Looking for the place behind the news with columnist Mary Schmich

June 23, 2012

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This audio contains strong language that may not be appropriate for younger or more sensitive listeners.

Mary Schmich was working as a reporter for the Orlando Sentinel when a Chicago Tribune editor offered her a job up north. She knew little of the Windy City, but Schmich’s father grew up in Iowa, and she and her seven siblings grew up with an idea of “Chicago as Paris”  the great American city.

Her own affinity for the city came quickly, and soon Schmich began hitting the pavement and touring Chicago’s neighborhoods in search of material for her column, which she has written for the Trib since 1992. For example, when a so-called "flash mob" attacked tourists in the Gold Coast last year, Schmich went to Englewood instead to find the family of the accused assailants. It's creative efforts like these that earned Schmich the Pulitzer Prize for commentary in April, when the jury commended her "for her wide range of down-to-earth columns that reflect the character and capture the culture of her famed city."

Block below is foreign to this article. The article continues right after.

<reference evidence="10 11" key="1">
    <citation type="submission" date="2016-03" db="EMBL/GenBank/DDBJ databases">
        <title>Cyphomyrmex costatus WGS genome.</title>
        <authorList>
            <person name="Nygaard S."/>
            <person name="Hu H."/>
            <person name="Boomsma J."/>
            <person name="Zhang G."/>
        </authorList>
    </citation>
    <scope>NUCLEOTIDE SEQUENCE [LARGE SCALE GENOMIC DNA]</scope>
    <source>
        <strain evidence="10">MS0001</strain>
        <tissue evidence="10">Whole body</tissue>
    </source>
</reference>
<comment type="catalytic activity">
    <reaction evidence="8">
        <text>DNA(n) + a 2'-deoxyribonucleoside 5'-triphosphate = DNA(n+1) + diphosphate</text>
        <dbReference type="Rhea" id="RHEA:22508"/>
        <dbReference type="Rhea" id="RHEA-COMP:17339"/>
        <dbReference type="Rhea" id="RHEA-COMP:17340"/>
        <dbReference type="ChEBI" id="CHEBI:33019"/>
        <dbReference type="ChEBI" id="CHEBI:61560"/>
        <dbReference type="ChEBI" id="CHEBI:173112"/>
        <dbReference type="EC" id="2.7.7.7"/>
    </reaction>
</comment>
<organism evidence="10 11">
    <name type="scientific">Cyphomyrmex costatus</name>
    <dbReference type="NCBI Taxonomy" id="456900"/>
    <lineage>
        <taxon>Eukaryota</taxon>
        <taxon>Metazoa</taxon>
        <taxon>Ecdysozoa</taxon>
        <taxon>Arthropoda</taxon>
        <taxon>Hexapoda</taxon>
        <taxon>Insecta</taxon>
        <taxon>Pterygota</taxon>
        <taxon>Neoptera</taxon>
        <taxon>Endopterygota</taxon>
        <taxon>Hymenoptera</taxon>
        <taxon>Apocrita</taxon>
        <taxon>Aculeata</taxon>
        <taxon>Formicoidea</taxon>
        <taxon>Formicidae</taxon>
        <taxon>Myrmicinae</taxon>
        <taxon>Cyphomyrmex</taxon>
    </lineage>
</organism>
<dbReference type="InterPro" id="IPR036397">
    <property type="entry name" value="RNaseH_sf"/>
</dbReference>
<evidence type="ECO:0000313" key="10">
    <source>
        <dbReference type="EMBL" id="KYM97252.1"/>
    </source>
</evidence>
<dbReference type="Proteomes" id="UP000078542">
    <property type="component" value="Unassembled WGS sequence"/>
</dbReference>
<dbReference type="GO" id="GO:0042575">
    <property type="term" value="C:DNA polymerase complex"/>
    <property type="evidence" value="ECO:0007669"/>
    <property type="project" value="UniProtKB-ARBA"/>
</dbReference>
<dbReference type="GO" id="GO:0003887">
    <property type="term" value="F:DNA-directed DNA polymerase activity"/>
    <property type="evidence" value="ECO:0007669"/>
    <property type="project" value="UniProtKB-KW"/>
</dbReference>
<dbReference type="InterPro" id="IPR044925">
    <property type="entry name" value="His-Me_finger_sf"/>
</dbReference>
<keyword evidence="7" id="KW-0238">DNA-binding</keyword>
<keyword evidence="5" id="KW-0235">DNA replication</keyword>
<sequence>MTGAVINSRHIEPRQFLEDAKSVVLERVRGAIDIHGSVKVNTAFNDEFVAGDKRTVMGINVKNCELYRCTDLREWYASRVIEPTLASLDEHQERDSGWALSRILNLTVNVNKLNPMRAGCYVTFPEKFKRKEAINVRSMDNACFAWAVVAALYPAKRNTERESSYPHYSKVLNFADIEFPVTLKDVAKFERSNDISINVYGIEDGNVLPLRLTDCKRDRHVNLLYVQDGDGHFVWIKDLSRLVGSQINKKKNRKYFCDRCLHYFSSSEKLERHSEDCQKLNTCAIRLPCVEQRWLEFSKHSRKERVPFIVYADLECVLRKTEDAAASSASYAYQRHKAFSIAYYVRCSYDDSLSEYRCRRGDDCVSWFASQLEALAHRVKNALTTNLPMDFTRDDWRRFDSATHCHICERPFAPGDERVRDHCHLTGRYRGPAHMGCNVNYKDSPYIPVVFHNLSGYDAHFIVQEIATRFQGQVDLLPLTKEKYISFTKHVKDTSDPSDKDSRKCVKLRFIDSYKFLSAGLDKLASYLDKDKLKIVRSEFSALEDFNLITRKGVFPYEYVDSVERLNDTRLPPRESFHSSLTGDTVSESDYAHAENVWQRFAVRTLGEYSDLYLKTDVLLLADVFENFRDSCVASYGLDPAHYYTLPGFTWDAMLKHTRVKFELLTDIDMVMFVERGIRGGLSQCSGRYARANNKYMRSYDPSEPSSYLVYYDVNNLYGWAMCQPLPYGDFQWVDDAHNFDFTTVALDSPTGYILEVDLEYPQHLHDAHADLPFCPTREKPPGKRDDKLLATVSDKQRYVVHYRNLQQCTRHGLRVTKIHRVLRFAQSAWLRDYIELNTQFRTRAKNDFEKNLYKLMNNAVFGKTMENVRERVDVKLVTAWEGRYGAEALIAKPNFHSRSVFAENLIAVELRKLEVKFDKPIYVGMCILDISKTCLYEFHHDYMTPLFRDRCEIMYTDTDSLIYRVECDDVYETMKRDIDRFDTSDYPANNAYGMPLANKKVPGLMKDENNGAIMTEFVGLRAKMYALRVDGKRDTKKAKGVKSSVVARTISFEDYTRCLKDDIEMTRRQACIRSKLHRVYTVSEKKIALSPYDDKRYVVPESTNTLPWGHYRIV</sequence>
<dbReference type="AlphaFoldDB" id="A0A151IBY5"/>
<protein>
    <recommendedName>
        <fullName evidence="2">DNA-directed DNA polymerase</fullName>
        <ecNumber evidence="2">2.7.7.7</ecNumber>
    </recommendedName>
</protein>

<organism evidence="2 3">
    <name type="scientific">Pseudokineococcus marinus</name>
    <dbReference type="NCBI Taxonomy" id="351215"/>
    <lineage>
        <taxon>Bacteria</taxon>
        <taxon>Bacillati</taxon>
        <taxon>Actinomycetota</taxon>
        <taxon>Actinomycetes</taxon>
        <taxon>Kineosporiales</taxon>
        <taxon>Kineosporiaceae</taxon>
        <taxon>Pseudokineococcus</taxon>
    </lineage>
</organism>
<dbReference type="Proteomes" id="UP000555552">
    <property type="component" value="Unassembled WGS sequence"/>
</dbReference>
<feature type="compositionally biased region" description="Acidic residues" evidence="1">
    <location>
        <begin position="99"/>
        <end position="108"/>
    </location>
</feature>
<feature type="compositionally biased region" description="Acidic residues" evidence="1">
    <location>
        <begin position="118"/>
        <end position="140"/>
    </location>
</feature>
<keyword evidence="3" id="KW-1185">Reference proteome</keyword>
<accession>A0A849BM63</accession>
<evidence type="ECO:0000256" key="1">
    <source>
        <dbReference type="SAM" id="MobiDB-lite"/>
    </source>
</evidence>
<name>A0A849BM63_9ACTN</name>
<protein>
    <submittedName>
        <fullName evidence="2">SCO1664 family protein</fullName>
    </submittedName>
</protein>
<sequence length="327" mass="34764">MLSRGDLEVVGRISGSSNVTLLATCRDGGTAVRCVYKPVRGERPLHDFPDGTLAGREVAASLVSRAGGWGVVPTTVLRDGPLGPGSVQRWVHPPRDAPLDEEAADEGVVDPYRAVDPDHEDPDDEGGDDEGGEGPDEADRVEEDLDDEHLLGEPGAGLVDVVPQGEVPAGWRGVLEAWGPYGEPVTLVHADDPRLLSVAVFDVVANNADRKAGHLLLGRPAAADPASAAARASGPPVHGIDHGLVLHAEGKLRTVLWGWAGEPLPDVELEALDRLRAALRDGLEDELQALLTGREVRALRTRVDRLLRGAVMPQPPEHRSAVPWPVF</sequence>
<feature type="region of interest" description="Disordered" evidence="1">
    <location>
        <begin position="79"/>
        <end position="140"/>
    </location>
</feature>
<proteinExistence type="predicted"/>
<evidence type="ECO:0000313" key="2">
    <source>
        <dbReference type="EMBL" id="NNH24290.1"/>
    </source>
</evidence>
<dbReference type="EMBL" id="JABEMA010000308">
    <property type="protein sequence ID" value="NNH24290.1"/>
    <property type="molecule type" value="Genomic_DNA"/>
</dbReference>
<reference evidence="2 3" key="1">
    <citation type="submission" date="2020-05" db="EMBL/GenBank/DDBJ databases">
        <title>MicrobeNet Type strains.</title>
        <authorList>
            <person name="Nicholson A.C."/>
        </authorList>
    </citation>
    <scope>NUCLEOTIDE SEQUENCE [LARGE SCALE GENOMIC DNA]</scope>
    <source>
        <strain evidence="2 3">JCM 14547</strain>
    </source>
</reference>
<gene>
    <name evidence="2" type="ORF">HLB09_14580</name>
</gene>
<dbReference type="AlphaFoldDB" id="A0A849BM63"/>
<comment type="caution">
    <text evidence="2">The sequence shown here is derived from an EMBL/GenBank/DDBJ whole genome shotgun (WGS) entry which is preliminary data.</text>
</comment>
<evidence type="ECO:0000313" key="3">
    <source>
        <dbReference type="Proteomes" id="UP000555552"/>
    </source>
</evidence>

Not every columnist works this way, Schmich acknowledges, and that’s OK – there are many different ways to write a column, she says. But of columnists who write from the confines of their office, Schmich says, “those people weren’t reporters – the world is interesting and more clear when you go out.”

Her results bear that out. You can hear Schmich’s moving read of her "flash mob" column in the audio attached.

Dynamic Range showcases hidden gems unearthed from Chicago Amplified’s vast archive of public events and appears on weekends. Mary Schmich spoke at an event presented by the Association for Women Journalists-Chicago in June. Click here to hear the event in its entirety.